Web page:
Purple Martin Sound Recordings Omaha NE

Local resource for purple martin sound recordings in Omaha, NE. Includes detailed information on local businesses that provide access to purple martin sound recordings, purple martin song recordings, and purple martin bird houses, as well as advice and content on attracting purple martins, purple martin feeders, and purple martin description.

Ground Zero Hobby & Comics
(402) 733-7212
4601 S 50th St # 103
Omaha, NE
 
Scale-Rail
(402) 339-3380
4205 South 87th Street Box 27242
Omaha, NE
 
HobbyTown USA
(402) 697-9514
14655 West Center Road
Omaha, NE
 
Train Time Hobby
(402) 502-6993
7566 S 84TH ST
Lavista, NE
 
Roberts Advertising Company
(402) 592-5581
4030 S 108 Street
Omaha, NE
 
Ground Zero Hobby & Comics
(402) 292-3750
794 Fort Crook Rd S
Bellevue, NE
 
House of Trains
(402) 934-7245
8106 Maple
Omaha, NE
 
Trainman Trading Post
(402) 734-7233
5215 South 21st Street
Omaha, NE
 
HobbyTown USA LV
(402) 597-1888
8060 S. 84th
LaVista, NE
 
HobbyTown USA OM
(402) 498-8888
10020 Scott Circle
Omaha, NE
 

Purple Martin

Progne subis L 8" (20 cm)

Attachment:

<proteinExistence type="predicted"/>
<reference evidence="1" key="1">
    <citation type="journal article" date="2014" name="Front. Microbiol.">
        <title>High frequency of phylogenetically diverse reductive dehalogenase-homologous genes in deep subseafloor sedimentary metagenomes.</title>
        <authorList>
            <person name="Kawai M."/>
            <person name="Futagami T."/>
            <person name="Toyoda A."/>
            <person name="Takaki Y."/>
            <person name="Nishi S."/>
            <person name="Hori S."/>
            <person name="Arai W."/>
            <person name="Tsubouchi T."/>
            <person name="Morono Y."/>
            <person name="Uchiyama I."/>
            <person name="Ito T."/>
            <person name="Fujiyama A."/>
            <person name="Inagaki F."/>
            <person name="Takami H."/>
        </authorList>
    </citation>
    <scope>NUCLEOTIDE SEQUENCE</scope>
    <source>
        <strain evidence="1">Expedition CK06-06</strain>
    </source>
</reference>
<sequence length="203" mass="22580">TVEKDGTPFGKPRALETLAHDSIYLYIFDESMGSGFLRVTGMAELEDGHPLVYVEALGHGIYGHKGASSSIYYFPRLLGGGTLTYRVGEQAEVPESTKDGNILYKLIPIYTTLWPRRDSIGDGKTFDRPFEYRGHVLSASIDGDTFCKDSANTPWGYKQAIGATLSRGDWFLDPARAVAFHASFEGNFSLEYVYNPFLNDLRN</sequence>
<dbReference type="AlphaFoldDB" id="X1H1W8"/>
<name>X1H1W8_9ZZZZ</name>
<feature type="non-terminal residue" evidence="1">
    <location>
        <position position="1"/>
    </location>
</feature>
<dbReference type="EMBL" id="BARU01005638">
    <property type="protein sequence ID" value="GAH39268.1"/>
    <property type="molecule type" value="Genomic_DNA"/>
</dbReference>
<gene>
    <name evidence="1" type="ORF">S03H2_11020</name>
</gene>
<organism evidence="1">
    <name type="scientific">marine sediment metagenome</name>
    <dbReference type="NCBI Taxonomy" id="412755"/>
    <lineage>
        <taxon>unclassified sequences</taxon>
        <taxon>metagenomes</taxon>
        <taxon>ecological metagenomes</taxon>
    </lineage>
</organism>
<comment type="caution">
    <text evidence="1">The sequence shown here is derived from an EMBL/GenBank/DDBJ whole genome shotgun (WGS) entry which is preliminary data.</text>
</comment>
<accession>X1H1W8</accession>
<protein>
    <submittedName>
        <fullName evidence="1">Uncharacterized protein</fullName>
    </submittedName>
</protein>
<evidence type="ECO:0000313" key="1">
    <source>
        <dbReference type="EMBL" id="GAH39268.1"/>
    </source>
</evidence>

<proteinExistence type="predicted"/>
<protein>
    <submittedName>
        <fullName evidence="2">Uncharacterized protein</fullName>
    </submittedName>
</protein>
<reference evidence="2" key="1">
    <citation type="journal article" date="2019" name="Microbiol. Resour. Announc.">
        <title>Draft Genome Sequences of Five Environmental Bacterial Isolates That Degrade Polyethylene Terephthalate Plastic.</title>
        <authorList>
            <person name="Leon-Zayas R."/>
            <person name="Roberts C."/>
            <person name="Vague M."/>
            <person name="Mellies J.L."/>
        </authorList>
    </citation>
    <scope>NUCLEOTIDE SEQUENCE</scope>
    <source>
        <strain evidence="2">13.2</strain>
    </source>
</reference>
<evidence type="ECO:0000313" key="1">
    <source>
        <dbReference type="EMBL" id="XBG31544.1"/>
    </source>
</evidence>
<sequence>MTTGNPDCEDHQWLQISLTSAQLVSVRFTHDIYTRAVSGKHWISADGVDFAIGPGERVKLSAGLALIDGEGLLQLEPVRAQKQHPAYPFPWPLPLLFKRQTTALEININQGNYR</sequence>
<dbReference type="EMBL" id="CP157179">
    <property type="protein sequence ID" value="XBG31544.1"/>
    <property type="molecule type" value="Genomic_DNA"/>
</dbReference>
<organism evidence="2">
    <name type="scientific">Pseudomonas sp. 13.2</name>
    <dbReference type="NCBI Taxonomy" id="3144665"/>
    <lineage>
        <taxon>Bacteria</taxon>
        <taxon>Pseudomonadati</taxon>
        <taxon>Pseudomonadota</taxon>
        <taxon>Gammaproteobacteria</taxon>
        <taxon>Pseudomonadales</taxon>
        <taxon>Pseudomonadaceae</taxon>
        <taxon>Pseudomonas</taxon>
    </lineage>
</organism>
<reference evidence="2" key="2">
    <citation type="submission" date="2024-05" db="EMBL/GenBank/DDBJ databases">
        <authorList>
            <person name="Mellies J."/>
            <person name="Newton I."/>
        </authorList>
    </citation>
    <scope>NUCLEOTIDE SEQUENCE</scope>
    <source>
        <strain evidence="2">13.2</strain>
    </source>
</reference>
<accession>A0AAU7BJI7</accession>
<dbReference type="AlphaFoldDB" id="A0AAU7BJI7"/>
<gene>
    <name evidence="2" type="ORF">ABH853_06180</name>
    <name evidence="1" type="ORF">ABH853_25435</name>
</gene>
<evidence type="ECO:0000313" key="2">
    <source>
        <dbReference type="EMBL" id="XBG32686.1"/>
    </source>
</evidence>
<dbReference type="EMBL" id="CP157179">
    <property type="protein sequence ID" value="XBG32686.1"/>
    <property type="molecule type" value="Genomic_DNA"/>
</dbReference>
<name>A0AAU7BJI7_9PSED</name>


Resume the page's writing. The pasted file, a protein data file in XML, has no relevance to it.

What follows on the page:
Photo by Maslowski Wildlife Productions.

Listen to a purple martin.

The purple martin is the largest of the eight swallow species that breed in North America. It weighs 55 grams (1.75 ounces), is about 7 to 8 inches long, and has a 14-inch wingspan. The male is a dark glossy purple-blue; females and juveniles are gray below.

Martins are the earliest tropical-wintering migrant to return to the North American continent, reaching Florida in early January. Their northward advance coincides with the emergence of the flying insects they need to survive. They are found only in the New World, breed only in Canada, the United States, and parts of Mexico, and winter in South America (mainly Brazil).

Although martins originally nested in natural cavities and old woodpecker cavities throughout their breeding range, today, east of the Rockies, they nest only in human-supplied housing. They are locally common where suitable housing is available.

The male song is is a low-pitched liquid gurgling, the female's a mix of chortle calls and downslurred whistles. Martins have a variety of calls, with the most common being a descending cherr .

This sound file requires RealPlayer . Bird song courtesy of Lang Elliott, NatureSound Studio . ...

Author: Bird Watcher's Digest

Copyright2010 Bird Watcher's Digest

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